While debate over the immigration crisis intensifies, Daniel Ruiz, a USF junior from Guatemala watches as people back home and other countries like Honduras and El Salvador flee their countries.

"Violence is really down the street," said Ruiz. "You can get mugged in your car, you can get mugged walking down the street. Police officers have been known to kidnap people, to harass people, to extort people themselves, so really there's no safe corner."

Ruiz says the trek to America is a dangerous and expensive one.

"It's a great risk to just pack up your kids and send them across, not one border, but two, three borders before they can get to United States,” said Ruiz.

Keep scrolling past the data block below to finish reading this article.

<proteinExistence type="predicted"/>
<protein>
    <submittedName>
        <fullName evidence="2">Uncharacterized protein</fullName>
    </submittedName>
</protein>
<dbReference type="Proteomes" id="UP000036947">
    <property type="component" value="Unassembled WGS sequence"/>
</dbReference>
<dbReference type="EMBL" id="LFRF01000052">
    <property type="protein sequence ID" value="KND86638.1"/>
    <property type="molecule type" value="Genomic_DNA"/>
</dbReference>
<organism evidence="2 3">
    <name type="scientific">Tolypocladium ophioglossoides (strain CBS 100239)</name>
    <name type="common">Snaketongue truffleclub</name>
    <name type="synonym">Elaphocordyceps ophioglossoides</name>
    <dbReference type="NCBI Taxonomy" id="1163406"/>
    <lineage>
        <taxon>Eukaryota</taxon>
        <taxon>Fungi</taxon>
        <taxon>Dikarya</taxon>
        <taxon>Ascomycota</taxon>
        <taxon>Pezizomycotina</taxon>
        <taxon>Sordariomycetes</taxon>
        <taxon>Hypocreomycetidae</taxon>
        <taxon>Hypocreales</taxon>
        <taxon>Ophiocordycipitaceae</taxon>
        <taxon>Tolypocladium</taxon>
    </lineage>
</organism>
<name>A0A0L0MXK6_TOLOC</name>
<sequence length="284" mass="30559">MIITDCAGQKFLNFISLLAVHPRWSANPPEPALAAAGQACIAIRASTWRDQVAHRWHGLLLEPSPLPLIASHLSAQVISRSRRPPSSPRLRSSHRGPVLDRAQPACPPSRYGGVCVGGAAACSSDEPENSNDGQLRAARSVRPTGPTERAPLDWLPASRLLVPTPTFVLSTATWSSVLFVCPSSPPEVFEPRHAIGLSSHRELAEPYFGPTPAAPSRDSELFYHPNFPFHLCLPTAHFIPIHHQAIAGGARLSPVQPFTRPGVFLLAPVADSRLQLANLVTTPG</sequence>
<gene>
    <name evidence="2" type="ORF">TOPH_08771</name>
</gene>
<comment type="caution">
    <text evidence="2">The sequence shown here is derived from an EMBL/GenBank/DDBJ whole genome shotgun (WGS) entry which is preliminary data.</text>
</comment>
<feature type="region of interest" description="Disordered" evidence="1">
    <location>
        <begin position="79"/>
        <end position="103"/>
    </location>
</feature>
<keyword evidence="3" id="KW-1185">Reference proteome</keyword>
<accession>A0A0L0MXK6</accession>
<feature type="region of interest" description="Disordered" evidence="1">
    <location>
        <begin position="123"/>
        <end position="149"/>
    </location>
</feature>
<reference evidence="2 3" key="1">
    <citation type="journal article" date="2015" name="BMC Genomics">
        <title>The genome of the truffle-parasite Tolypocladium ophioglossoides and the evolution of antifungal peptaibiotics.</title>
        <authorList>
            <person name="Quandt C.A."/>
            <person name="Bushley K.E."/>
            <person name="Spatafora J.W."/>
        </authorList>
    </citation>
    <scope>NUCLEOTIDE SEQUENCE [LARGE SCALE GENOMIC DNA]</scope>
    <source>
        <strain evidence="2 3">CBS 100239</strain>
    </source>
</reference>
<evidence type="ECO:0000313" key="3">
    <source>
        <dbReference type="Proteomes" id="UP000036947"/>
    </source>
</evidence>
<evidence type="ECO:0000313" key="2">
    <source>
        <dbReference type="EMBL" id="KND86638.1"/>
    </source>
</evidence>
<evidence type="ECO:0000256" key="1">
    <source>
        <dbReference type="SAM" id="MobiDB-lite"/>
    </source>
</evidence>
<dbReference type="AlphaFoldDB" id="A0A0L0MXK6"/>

“But it's a risk people are willing to take in order for their kids not to die, or not to end up in jail and die in jail or be part of a gang."

USF Assistant Professor of Sociology, Elizabeth Aranda says a solution would need to be multifaceted.

"It'll have to be something that involves addressing the environments that they're leaving, that are highly insecure environments, where people appear to be afraid for their lives,” said Aranda. “I think that there would have to be some sort of program to help link up the children with family members already in the country, and some sort of refugee resettlement assistance so these children have a pathway to greater security."

Lawmakers are still going back and forth to solve the issue.